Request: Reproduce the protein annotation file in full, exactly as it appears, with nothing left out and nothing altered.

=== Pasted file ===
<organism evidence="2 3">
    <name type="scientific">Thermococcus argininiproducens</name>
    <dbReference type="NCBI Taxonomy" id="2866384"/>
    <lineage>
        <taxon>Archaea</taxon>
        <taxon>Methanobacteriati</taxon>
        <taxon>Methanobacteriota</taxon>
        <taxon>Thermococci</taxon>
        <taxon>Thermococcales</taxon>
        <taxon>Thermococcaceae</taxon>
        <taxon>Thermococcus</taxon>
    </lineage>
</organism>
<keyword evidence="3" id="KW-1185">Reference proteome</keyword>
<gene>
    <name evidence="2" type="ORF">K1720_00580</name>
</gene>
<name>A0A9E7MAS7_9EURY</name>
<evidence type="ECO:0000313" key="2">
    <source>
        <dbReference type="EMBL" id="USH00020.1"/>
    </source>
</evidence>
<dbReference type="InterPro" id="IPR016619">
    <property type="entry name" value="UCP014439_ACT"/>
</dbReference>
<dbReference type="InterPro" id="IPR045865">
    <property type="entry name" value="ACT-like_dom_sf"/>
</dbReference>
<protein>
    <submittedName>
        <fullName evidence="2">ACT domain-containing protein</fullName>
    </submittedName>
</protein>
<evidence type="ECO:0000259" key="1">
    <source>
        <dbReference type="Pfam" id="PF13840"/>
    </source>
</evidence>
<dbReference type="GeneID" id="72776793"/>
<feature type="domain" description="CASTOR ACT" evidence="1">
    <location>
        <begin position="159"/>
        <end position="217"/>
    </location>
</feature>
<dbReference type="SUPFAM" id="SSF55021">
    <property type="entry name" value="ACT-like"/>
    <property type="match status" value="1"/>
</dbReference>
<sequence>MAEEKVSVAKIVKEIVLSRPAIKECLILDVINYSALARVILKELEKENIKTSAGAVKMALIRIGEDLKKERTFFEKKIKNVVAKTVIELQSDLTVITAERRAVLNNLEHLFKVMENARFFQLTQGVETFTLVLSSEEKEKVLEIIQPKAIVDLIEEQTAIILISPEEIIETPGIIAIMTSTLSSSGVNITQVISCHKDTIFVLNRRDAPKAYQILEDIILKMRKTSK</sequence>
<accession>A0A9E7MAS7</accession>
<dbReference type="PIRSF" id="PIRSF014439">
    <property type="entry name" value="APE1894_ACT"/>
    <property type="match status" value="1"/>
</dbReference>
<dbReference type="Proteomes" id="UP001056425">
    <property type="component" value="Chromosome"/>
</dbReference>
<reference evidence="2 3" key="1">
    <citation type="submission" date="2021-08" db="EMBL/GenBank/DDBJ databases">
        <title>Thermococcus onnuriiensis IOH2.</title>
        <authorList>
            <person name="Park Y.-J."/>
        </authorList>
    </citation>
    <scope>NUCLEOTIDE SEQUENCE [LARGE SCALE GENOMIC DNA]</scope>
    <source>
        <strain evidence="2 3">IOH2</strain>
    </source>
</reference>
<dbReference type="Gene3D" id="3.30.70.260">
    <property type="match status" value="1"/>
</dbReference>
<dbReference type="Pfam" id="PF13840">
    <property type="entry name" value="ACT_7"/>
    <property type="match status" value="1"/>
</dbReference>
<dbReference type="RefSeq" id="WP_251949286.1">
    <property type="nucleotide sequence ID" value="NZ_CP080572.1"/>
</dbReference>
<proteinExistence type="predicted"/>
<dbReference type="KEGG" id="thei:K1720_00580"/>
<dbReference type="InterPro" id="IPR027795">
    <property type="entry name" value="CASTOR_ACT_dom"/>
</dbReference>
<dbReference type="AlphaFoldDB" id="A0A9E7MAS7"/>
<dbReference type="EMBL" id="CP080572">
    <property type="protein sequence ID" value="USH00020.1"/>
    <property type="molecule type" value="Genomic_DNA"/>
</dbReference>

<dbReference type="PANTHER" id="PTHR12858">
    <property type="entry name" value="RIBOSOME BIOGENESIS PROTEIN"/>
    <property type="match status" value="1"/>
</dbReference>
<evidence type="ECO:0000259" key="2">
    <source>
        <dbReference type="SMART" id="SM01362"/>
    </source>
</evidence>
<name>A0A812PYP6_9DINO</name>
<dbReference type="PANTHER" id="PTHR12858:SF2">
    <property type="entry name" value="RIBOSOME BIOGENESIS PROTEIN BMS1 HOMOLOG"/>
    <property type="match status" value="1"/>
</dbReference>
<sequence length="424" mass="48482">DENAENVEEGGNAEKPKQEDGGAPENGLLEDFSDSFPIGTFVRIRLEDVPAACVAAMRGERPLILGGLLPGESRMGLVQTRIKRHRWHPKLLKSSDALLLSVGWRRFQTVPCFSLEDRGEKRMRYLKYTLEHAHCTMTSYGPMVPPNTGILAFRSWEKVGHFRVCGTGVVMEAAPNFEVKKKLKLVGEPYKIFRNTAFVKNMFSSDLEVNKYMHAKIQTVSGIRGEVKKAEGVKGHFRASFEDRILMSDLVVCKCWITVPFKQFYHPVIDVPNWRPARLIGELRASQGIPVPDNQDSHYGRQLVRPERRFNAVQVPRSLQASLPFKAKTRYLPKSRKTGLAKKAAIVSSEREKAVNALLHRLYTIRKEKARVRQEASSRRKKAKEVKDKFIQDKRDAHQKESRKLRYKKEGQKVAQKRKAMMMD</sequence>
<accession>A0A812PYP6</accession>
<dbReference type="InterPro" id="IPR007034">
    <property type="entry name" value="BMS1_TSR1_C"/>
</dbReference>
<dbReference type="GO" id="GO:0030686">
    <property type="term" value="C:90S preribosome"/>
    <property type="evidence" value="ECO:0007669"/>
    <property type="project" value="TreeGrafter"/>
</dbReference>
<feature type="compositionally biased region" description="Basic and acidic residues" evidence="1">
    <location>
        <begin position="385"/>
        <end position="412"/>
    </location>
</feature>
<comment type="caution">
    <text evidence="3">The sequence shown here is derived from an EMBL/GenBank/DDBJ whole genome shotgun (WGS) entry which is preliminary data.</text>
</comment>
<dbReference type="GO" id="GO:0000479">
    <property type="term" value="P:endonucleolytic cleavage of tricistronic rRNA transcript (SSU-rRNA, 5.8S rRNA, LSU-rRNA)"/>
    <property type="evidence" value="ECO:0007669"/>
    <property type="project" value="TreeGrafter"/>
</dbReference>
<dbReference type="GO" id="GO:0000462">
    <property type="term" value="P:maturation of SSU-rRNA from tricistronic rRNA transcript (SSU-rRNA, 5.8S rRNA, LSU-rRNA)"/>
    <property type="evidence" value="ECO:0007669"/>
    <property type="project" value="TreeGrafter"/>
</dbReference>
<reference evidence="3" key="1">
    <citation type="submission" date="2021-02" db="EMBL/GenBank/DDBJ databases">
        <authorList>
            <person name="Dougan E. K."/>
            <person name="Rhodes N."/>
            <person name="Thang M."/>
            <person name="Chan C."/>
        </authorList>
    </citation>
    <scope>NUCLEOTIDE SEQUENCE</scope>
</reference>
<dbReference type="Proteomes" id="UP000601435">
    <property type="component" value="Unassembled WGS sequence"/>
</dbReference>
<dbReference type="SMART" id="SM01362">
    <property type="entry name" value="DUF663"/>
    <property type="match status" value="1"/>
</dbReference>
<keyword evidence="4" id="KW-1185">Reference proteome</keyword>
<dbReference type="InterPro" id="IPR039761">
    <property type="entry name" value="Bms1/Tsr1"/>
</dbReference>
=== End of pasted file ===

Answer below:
<organism evidence="2 3">
    <name type="scientific">Thermococcus argininiproducens</name>
    <dbReference type="NCBI Taxonomy" id="2866384"/>
    <lineage>
        <taxon>Archaea</taxon>
        <taxon>Methanobacteriati</taxon>
        <taxon>Methanobacteriota</taxon>
        <taxon>Thermococci</taxon>
        <taxon>Thermococcales</taxon>
        <taxon>Thermococcaceae</taxon>
        <taxon>Thermococcus</taxon>
    </lineage>
</organism>
<keyword evidence="3" id="KW-1185">Reference proteome</keyword>
<gene>
    <name evidence="2" type="ORF">K1720_00580</name>
</gene>
<name>A0A9E7MAS7_9EURY</name>
<evidence type="ECO:0000313" key="2">
    <source>
        <dbReference type="EMBL" id="USH00020.1"/>
    </source>
</evidence>
<dbReference type="InterPro" id="IPR016619">
    <property type="entry name" value="UCP014439_ACT"/>
</dbReference>
<dbReference type="InterPro" id="IPR045865">
    <property type="entry name" value="ACT-like_dom_sf"/>
</dbReference>
<protein>
    <submittedName>
        <fullName evidence="2">ACT domain-containing protein</fullName>
    </submittedName>
</protein>
<evidence type="ECO:0000259" key="1">
    <source>
        <dbReference type="Pfam" id="PF13840"/>
    </source>
</evidence>
<dbReference type="GeneID" id="72776793"/>
<feature type="domain" description="CASTOR ACT" evidence="1">
    <location>
        <begin position="159"/>
        <end position="217"/>
    </location>
</feature>
<dbReference type="SUPFAM" id="SSF55021">
    <property type="entry name" value="ACT-like"/>
    <property type="match status" value="1"/>
</dbReference>
<sequence>MAEEKVSVAKIVKEIVLSRPAIKECLILDVINYSALARVILKELEKENIKTSAGAVKMALIRIGEDLKKERTFFEKKIKNVVAKTVIELQSDLTVITAERRAVLNNLEHLFKVMENARFFQLTQGVETFTLVLSSEEKEKVLEIIQPKAIVDLIEEQTAIILISPEEIIETPGIIAIMTSTLSSSGVNITQVISCHKDTIFVLNRRDAPKAYQILEDIILKMRKTSK</sequence>
<accession>A0A9E7MAS7</accession>
<dbReference type="PIRSF" id="PIRSF014439">
    <property type="entry name" value="APE1894_ACT"/>
    <property type="match status" value="1"/>
</dbReference>
<dbReference type="Proteomes" id="UP001056425">
    <property type="component" value="Chromosome"/>
</dbReference>
<reference evidence="2 3" key="1">
    <citation type="submission" date="2021-08" db="EMBL/GenBank/DDBJ databases">
        <title>Thermococcus onnuriiensis IOH2.</title>
        <authorList>
            <person name="Park Y.-J."/>
        </authorList>
    </citation>
    <scope>NUCLEOTIDE SEQUENCE [LARGE SCALE GENOMIC DNA]</scope>
    <source>
        <strain evidence="2 3">IOH2</strain>
    </source>
</reference>
<dbReference type="Gene3D" id="3.30.70.260">
    <property type="match status" value="1"/>
</dbReference>
<dbReference type="Pfam" id="PF13840">
    <property type="entry name" value="ACT_7"/>
    <property type="match status" value="1"/>
</dbReference>
<dbReference type="RefSeq" id="WP_251949286.1">
    <property type="nucleotide sequence ID" value="NZ_CP080572.1"/>
</dbReference>
<proteinExistence type="predicted"/>
<dbReference type="KEGG" id="thei:K1720_00580"/>
<dbReference type="InterPro" id="IPR027795">
    <property type="entry name" value="CASTOR_ACT_dom"/>
</dbReference>
<dbReference type="AlphaFoldDB" id="A0A9E7MAS7"/>
<dbReference type="EMBL" id="CP080572">
    <property type="protein sequence ID" value="USH00020.1"/>
    <property type="molecule type" value="Genomic_DNA"/>
</dbReference>

<dbReference type="PANTHER" id="PTHR12858">
    <property type="entry name" value="RIBOSOME BIOGENESIS PROTEIN"/>
    <property type="match status" value="1"/>
</dbReference>
<evidence type="ECO:0000259" key="2">
    <source>
        <dbReference type="SMART" id="SM01362"/>
    </source>
</evidence>
<name>A0A812PYP6_9DINO</name>
<dbReference type="PANTHER" id="PTHR12858:SF2">
    <property type="entry name" value="RIBOSOME BIOGENESIS PROTEIN BMS1 HOMOLOG"/>
    <property type="match status" value="1"/>
</dbReference>
<sequence length="424" mass="48482">DENAENVEEGGNAEKPKQEDGGAPENGLLEDFSDSFPIGTFVRIRLEDVPAACVAAMRGERPLILGGLLPGESRMGLVQTRIKRHRWHPKLLKSSDALLLSVGWRRFQTVPCFSLEDRGEKRMRYLKYTLEHAHCTMTSYGPMVPPNTGILAFRSWEKVGHFRVCGTGVVMEAAPNFEVKKKLKLVGEPYKIFRNTAFVKNMFSSDLEVNKYMHAKIQTVSGIRGEVKKAEGVKGHFRASFEDRILMSDLVVCKCWITVPFKQFYHPVIDVPNWRPARLIGELRASQGIPVPDNQDSHYGRQLVRPERRFNAVQVPRSLQASLPFKAKTRYLPKSRKTGLAKKAAIVSSEREKAVNALLHRLYTIRKEKARVRQEASSRRKKAKEVKDKFIQDKRDAHQKESRKLRYKKEGQKVAQKRKAMMMD</sequence>
<accession>A0A812PYP6</accession>
<dbReference type="InterPro" id="IPR007034">
    <property type="entry name" value="BMS1_TSR1_C"/>
</dbReference>
<dbReference type="GO" id="GO:0030686">
    <property type="term" value="C:90S preribosome"/>
    <property type="evidence" value="ECO:0007669"/>
    <property type="project" value="TreeGrafter"/>
</dbReference>
<feature type="compositionally biased region" description="Basic and acidic residues" evidence="1">
    <location>
        <begin position="385"/>
        <end position="412"/>
    </location>
</feature>
<comment type="caution">
    <text evidence="3">The sequence shown here is derived from an EMBL/GenBank/DDBJ whole genome shotgun (WGS) entry which is preliminary data.</text>
</comment>
<dbReference type="GO" id="GO:0000479">
    <property type="term" value="P:endonucleolytic cleavage of tricistronic rRNA transcript (SSU-rRNA, 5.8S rRNA, LSU-rRNA)"/>
    <property type="evidence" value="ECO:0007669"/>
    <property type="project" value="TreeGrafter"/>
</dbReference>
<dbReference type="GO" id="GO:0000462">
    <property type="term" value="P:maturation of SSU-rRNA from tricistronic rRNA transcript (SSU-rRNA, 5.8S rRNA, LSU-rRNA)"/>
    <property type="evidence" value="ECO:0007669"/>
    <property type="project" value="TreeGrafter"/>
</dbReference>
<reference evidence="3" key="1">
    <citation type="submission" date="2021-02" db="EMBL/GenBank/DDBJ databases">
        <authorList>
            <person name="Dougan E. K."/>
            <person name="Rhodes N."/>
            <person name="Thang M."/>
            <person name="Chan C."/>
        </authorList>
    </citation>
    <scope>NUCLEOTIDE SEQUENCE</scope>
</reference>
<dbReference type="Proteomes" id="UP000601435">
    <property type="component" value="Unassembled WGS sequence"/>
</dbReference>
<dbReference type="SMART" id="SM01362">
    <property type="entry name" value="DUF663"/>
    <property type="match status" value="1"/>
</dbReference>
<keyword evidence="4" id="KW-1185">Reference proteome</keyword>
<dbReference type="InterPro" id="IPR039761">
    <property type="entry name" value="Bms1/Tsr1"/>
</dbReference>